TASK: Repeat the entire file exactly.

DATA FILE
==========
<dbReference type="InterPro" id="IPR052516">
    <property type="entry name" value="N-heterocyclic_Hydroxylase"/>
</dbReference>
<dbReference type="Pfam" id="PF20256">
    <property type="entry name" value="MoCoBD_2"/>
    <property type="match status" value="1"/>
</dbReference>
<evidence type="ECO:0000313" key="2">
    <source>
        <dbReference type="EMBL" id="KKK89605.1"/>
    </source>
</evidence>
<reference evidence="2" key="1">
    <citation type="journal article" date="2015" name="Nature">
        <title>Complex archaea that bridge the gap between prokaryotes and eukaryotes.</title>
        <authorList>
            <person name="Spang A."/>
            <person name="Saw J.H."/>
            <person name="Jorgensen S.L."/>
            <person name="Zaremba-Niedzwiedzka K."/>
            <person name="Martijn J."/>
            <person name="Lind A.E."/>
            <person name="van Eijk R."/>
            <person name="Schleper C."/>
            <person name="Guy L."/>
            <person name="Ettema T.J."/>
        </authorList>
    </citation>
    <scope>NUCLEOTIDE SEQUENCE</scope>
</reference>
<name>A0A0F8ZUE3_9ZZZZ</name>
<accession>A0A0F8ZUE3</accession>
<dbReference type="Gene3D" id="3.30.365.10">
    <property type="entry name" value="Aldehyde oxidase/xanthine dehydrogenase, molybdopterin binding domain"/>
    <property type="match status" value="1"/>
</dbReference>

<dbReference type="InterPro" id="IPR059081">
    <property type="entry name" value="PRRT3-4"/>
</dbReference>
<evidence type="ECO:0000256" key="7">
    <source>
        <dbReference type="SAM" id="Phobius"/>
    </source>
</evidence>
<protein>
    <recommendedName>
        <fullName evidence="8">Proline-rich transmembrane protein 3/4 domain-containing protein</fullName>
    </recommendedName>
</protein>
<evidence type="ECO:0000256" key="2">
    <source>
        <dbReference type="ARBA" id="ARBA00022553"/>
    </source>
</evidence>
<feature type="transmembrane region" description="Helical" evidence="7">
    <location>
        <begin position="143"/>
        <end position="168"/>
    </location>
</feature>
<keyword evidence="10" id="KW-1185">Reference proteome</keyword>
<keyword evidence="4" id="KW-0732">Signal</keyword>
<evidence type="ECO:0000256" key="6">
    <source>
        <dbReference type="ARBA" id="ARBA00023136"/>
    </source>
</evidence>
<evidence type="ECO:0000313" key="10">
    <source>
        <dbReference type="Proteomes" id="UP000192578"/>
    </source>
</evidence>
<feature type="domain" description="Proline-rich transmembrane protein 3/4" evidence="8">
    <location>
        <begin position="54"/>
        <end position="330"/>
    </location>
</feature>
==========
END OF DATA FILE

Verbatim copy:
<dbReference type="InterPro" id="IPR052516">
    <property type="entry name" value="N-heterocyclic_Hydroxylase"/>
</dbReference>
<dbReference type="Pfam" id="PF20256">
    <property type="entry name" value="MoCoBD_2"/>
    <property type="match status" value="1"/>
</dbReference>
<evidence type="ECO:0000313" key="2">
    <source>
        <dbReference type="EMBL" id="KKK89605.1"/>
    </source>
</evidence>
<reference evidence="2" key="1">
    <citation type="journal article" date="2015" name="Nature">
        <title>Complex archaea that bridge the gap between prokaryotes and eukaryotes.</title>
        <authorList>
            <person name="Spang A."/>
            <person name="Saw J.H."/>
            <person name="Jorgensen S.L."/>
            <person name="Zaremba-Niedzwiedzka K."/>
            <person name="Martijn J."/>
            <person name="Lind A.E."/>
            <person name="van Eijk R."/>
            <person name="Schleper C."/>
            <person name="Guy L."/>
            <person name="Ettema T.J."/>
        </authorList>
    </citation>
    <scope>NUCLEOTIDE SEQUENCE</scope>
</reference>
<name>A0A0F8ZUE3_9ZZZZ</name>
<accession>A0A0F8ZUE3</accession>
<dbReference type="Gene3D" id="3.30.365.10">
    <property type="entry name" value="Aldehyde oxidase/xanthine dehydrogenase, molybdopterin binding domain"/>
    <property type="match status" value="1"/>
</dbReference>

<dbReference type="InterPro" id="IPR059081">
    <property type="entry name" value="PRRT3-4"/>
</dbReference>
<evidence type="ECO:0000256" key="7">
    <source>
        <dbReference type="SAM" id="Phobius"/>
    </source>
</evidence>
<protein>
    <recommendedName>
        <fullName evidence="8">Proline-rich transmembrane protein 3/4 domain-containing protein</fullName>
    </recommendedName>
</protein>
<evidence type="ECO:0000256" key="2">
    <source>
        <dbReference type="ARBA" id="ARBA00022553"/>
    </source>
</evidence>
<feature type="transmembrane region" description="Helical" evidence="7">
    <location>
        <begin position="143"/>
        <end position="168"/>
    </location>
</feature>
<keyword evidence="10" id="KW-1185">Reference proteome</keyword>
<keyword evidence="4" id="KW-0732">Signal</keyword>
<evidence type="ECO:0000256" key="6">
    <source>
        <dbReference type="ARBA" id="ARBA00023136"/>
    </source>
</evidence>
<evidence type="ECO:0000313" key="10">
    <source>
        <dbReference type="Proteomes" id="UP000192578"/>
    </source>
</evidence>
<feature type="domain" description="Proline-rich transmembrane protein 3/4" evidence="8">
    <location>
        <begin position="54"/>
        <end position="330"/>
    </location>
</feature>